I’m a constant failure when it comes to Christian discipleship. I have been forward for prayer so many times about stopping masturbating, repented and asked God to help me, but then I go back to it – I just can’t sleep until I do. Is it dreadfully wrong to masturbate? I’m single, very active in my church, but feel like such a hypocrite. Maybe I should pull back from church?
Masturbation is a tricky one because nowhere in scripture are we told if it is right or wrong. So we need to apply scriptural principles. Sometimes if we can separate out the various ingredients that create the cocktail of masturbation, how we should respond becomes clear. Some of those key ingredients, I would suggest, are: sexual arousal and release, fantasy (including pornography) and addiction.
An addiction is when we are hooked on a behaviour. This becomes intrusive and affects our focus on other important areas of life; we cannot stop it. God does not want us to be mastered by anything in this way, but rather to be free and to live life to the full. If you have become addicted to masturbation, then it will require a process to break that addiction. This is unlikely to be achieved through one act of repentance.
If you want to break free from masturbation as an addiction, I recommend you take a multi-faceted approach. If you are using pornography, block your access to the porn with some software designed for this (log on to covenanteyes.com or xxxchurch.com or integrity.com). These websites offer a service which tracks your web use and sends a report of all the sites visited to an ‘accountability friend’. It is set up with tailor-made specification for each person and your accountability partner holds the key words and access.
In addition, pay attention to your emotional desires and how you try to meet them with your choice of addiction. Maybe there is an underlying loneliness or sense of isolation that you can gradually address? Perhaps there is a sense of shame or inadequacy – here your understanding of acceptance needs to be built through memorising scripture, some good discipleship, mentoring or counselling. As you strengthen your emotional life, slowly you will find the pull to masturbate is not so great.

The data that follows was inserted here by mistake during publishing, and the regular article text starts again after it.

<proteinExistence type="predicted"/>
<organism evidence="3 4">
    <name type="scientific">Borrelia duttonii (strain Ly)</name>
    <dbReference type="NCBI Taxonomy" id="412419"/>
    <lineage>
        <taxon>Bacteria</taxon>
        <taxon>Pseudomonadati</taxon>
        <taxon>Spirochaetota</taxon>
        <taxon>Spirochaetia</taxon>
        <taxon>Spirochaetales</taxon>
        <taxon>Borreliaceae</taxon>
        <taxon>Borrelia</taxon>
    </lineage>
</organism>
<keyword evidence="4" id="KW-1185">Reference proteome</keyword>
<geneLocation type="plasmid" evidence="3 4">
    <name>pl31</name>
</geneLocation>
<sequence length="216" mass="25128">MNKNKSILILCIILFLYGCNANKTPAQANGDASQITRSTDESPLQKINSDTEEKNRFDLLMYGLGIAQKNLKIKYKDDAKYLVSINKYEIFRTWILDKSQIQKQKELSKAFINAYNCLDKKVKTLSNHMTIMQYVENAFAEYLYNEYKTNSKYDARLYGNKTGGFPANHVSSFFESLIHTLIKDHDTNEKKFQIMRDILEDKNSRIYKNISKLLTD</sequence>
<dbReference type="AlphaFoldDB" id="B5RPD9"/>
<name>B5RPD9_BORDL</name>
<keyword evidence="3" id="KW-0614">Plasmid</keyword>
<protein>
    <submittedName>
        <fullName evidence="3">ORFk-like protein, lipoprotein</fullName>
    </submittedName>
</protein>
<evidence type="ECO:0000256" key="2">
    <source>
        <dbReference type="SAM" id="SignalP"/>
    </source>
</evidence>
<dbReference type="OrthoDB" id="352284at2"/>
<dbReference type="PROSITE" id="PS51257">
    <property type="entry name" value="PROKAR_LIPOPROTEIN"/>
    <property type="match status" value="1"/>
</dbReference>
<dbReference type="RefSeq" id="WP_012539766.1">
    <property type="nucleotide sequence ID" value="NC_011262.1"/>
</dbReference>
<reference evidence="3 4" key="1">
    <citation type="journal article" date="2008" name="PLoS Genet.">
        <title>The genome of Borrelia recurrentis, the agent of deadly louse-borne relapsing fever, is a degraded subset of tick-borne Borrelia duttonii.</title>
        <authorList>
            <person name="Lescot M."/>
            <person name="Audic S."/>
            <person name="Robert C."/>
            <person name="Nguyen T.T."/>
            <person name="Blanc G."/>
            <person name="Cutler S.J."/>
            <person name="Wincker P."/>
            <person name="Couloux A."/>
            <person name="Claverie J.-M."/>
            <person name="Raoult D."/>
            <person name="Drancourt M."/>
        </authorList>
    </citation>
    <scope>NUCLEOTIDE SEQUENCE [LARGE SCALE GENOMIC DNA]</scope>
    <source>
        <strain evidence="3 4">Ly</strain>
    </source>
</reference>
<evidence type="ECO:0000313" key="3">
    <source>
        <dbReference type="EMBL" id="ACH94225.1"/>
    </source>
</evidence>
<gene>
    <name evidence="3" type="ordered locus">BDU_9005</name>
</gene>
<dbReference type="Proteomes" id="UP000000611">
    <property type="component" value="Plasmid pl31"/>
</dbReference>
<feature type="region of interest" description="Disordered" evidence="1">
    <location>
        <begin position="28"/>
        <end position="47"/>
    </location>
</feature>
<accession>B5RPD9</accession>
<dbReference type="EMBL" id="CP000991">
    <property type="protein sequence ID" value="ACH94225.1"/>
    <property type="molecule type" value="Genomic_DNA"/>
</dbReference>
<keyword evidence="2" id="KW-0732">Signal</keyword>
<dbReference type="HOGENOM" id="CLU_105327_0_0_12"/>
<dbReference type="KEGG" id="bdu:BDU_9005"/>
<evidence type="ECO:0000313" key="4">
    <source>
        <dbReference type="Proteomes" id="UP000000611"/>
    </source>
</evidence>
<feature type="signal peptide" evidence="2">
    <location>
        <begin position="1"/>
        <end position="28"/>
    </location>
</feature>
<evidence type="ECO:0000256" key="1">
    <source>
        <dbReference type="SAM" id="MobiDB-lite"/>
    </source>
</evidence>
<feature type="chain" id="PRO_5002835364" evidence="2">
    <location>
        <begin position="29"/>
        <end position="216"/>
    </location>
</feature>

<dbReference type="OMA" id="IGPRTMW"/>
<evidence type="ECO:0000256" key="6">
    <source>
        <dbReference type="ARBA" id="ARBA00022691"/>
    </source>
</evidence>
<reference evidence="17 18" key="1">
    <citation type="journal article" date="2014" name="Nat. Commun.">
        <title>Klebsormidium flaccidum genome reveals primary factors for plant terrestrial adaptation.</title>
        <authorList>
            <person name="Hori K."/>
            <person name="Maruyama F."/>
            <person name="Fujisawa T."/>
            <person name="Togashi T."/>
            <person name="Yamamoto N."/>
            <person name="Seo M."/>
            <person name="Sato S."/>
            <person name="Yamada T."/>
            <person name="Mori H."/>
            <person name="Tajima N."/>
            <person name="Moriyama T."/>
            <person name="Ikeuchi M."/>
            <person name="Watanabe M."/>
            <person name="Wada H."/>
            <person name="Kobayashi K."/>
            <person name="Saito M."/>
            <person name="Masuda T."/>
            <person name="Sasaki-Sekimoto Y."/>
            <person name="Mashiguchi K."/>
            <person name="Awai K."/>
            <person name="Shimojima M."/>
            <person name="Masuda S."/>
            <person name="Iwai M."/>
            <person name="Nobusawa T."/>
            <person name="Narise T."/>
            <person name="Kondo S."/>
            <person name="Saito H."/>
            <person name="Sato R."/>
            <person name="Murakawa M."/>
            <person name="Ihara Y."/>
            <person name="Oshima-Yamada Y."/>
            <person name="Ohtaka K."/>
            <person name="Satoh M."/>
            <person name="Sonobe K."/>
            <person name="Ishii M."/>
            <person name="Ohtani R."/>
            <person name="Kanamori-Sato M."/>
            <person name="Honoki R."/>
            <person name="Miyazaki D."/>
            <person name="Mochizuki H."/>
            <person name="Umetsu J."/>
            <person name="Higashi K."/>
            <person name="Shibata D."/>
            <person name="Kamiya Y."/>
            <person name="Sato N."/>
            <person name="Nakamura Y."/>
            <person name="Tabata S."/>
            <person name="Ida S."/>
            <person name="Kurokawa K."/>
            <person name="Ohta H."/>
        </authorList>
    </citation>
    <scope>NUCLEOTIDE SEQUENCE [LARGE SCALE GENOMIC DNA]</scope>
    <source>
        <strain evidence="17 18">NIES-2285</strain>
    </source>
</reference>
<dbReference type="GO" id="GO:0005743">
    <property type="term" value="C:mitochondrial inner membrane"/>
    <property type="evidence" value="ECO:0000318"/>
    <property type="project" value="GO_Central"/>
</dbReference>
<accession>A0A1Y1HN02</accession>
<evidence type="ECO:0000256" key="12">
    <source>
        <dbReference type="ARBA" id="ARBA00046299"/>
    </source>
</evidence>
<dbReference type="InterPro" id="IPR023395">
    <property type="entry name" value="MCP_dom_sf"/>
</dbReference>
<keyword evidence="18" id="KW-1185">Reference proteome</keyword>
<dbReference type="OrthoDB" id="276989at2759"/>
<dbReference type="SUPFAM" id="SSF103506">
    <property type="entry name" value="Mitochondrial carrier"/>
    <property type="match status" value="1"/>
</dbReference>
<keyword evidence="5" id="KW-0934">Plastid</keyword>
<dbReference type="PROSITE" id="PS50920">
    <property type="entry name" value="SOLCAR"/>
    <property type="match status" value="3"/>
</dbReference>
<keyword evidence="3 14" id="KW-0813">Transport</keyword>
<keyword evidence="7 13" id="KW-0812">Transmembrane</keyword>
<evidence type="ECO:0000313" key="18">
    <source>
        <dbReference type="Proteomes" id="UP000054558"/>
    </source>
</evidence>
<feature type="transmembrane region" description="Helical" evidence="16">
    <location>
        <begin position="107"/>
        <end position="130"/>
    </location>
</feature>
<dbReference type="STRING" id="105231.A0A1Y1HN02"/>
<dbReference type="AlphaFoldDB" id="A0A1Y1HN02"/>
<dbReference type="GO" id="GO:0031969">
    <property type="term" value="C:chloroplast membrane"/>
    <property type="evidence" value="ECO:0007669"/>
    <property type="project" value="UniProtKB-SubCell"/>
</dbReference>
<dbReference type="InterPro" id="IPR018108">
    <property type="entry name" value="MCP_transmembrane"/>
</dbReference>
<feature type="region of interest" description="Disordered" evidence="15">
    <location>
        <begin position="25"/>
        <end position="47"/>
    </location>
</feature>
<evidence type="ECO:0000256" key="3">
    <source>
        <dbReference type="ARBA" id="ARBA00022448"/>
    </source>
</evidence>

You will also need to be practical. Notice what times of day and what circumstances lead you to masturbate and find alternative routines that will help you avoid and also replace what masturbation has been giving you.
The next big question to ask is: What is going on in your mind when you masturbate? If you are using pornography, or imagining other people, you are reducing them to sexual objects, which dehumanises them. God has made us with our sexuality and our personalities as integrated parts of a whole. When we separate this out, we lose what is most satisfying and enriching and degrade humanity. However, some people are able to masturbate without such fantasies and purely focus on their own sexual feelings. I believe this becomes a different matter and can, in certain circumstances, not be a problem – if it is used as an occasional release of sexual tension without mastering us as an addiction.
The final component of masturbation I listed above is simply sexual arousal and release. I don’t believe God frowns on these two things. I believe he created our sexuality and understands our bodily rhythms. If you can use masturbation purely to bring physical release of tension with some sexual enjoyment thrown in, without that being addictive or fantasising about another person without their consent – and without using pornography – then personally I don’t have a problem with it. It is clearly helping you to sleep, which indicates that your body needs some release of tension.
It would be a tragedy if you withdrew from church as a result of this issue. Church is God’s healing community; a place where we can have redemptive relationships to heal our inner deficits, first through the purest relationship with God, and secondly through relationships with his disciples as they seek to reflect God’s heart, albeit through a mirror dimly.
Discipleship is a journey. Redemption is a process, with grace holding it together. Aim for God’s best for you because you are loved, not because you are condemned, and take time to actualise this.
This is the final column in the ‘Dear Maggie’ series and Maggie is no longer able to respond to your questions. If you need further help, ask your GP to refer you to a psychosexual therapist or find one privately.